The 200% Podcast 13: FOUL!
The Power Of Discretion And Why Guidelines Are… King
Steven Gerrard, The Media & Liverpool’s Structural Issues
The Twohundredpercent Podcast LIVE!
Where, Exactly, Do Queens Park Rangers Go From Here?
End Of Season Ennui
The 200% Podcast 12 – General Election Special
Saturday Night On Channel Five For The Football League
The Decline & Fall Of Leyton Orient
Rape, Disrespect & Fury: The Oyston Family & Blackpool FC
Is It Time For A New Football Club For Newcastle?
Tranmere Rovers & Cheltenham Town Stare Into The Abyss
If you happen to be a Liverpool supporter, then I’ve got good news for you. Olympique de Marseille, who are drawn against them in the group stages of this year’s European Cup, are lousy this year. Rotten. And if you want any further proof of this, consider that Toulouse, who Liverpool brushed aside in the last round of that competition without even breaking into a sweat, beat them 2-1 at the Stade Velodrome last Saturday. Not that I was in the ground, of course. A fatal miscalculation meant that I ended up watching it in a bar in the centre of the city though, given the result of the match, I was somewhat relieved that we were some way away from the stadium.
It was my own stupid fault, really. I had the order ready, my credit card out, and the mouse pointer was hovering over the button marked “purchase”. Something, however, stopped me, and by the time we actually got to Marseille, tickets for the match had sold out. Something to do with the end of summer and the Rugby World Cup, apparently. I made a couple of discreet enquiries at ticket offices in the town centre and even tried online again, but no dice. I had, somewhat simplistically, arrived at the conclusion that, because Le Velodrome holds 60,000 people and OM’s average home crowd is seldom over 48,000, that there would be plenty of tickets available. Not true. They keep parts of the stadium completely shut off. Still, never mind. We would travel up there on the Metro and have a look around, and then return to watch it in one of the bars on Le Vieux Port area of the city. After the chaos surrounding last Wednesday’s France-Scotland match, I’d done my homework and sounded out three bars that were showing the match live.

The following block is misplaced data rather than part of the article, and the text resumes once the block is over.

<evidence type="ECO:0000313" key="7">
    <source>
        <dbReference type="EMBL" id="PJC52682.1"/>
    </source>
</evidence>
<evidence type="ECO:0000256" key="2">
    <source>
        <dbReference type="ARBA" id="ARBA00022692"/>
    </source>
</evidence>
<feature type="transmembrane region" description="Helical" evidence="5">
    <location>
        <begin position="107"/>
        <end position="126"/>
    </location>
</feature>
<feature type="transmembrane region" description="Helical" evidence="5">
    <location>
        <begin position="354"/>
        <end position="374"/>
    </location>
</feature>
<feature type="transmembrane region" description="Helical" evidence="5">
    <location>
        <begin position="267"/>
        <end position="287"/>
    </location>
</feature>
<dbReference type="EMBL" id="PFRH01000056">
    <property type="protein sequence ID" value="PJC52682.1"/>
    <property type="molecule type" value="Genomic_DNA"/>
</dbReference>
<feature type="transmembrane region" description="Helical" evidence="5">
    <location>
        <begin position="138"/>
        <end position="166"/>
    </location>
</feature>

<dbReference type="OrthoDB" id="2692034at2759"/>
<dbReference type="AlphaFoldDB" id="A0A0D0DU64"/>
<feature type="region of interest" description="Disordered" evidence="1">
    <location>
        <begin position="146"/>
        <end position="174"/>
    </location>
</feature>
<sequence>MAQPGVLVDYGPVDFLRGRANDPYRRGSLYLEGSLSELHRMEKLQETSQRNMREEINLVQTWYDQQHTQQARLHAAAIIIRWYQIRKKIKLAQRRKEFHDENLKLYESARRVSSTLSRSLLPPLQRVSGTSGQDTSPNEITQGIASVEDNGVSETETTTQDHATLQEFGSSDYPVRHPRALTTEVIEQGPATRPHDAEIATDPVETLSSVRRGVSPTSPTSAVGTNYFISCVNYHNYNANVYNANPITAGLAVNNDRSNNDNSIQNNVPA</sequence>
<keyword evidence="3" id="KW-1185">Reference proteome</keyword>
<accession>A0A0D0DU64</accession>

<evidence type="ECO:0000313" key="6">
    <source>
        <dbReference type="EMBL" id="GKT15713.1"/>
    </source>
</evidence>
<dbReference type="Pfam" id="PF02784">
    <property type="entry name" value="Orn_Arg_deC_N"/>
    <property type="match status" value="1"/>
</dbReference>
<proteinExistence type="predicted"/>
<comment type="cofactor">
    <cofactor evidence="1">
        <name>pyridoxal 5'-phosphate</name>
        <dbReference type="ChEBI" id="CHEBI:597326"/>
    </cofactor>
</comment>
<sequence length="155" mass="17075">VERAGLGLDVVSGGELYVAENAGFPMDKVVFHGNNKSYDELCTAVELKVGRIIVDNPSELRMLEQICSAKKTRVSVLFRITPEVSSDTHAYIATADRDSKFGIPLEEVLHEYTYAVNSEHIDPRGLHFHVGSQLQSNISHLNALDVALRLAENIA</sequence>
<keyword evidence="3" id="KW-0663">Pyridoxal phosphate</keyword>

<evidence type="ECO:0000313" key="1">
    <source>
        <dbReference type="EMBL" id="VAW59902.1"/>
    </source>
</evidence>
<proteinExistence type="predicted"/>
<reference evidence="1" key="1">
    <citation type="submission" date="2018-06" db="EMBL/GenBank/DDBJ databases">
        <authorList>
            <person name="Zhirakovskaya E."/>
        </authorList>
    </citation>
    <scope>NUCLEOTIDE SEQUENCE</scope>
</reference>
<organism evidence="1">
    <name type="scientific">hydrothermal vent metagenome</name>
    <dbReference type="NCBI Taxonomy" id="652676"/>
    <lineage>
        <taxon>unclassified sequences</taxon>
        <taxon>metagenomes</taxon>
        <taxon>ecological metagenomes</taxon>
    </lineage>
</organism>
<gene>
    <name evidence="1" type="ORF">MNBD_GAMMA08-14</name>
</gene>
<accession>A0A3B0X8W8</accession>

So, on the Saturday morning we took the Metro out Rond-Point du Prado to take a look around. Even from the outside, Le Stade Velodrome is an impressive sight, all steel and concrete, with the curves of the vast open stands that make it so distinctive framing it against a clear blue sky. The combined museum and club shop are somewhat less alluring. It is, perhaps unsurprisingly, approximately ninety per cent shop and ten percent museum. The museum part consists of a wall of foot and hand prints in concrete (and might I just add the following comment at this point – my word, but Chris Waddle’s left foot is a strange shape. All those years of passing the ball with the outside of his foot appear to have left it permanently bent into that shape) and a couple of glass cases containing old shirts, newspapers and, curiously, a vase given to them by Manchester United. No mention of Bernard Tapie, who bought them Le Championnat in 1992, though. With the kick-off still five hours away it was all quiet outside, except for a young lad who offered me tickets twice. My “scam-o-meter” went off the scale, and I easily resisted the temptation to enter into conversation with him, brushing him off with a swift, “merci, non”.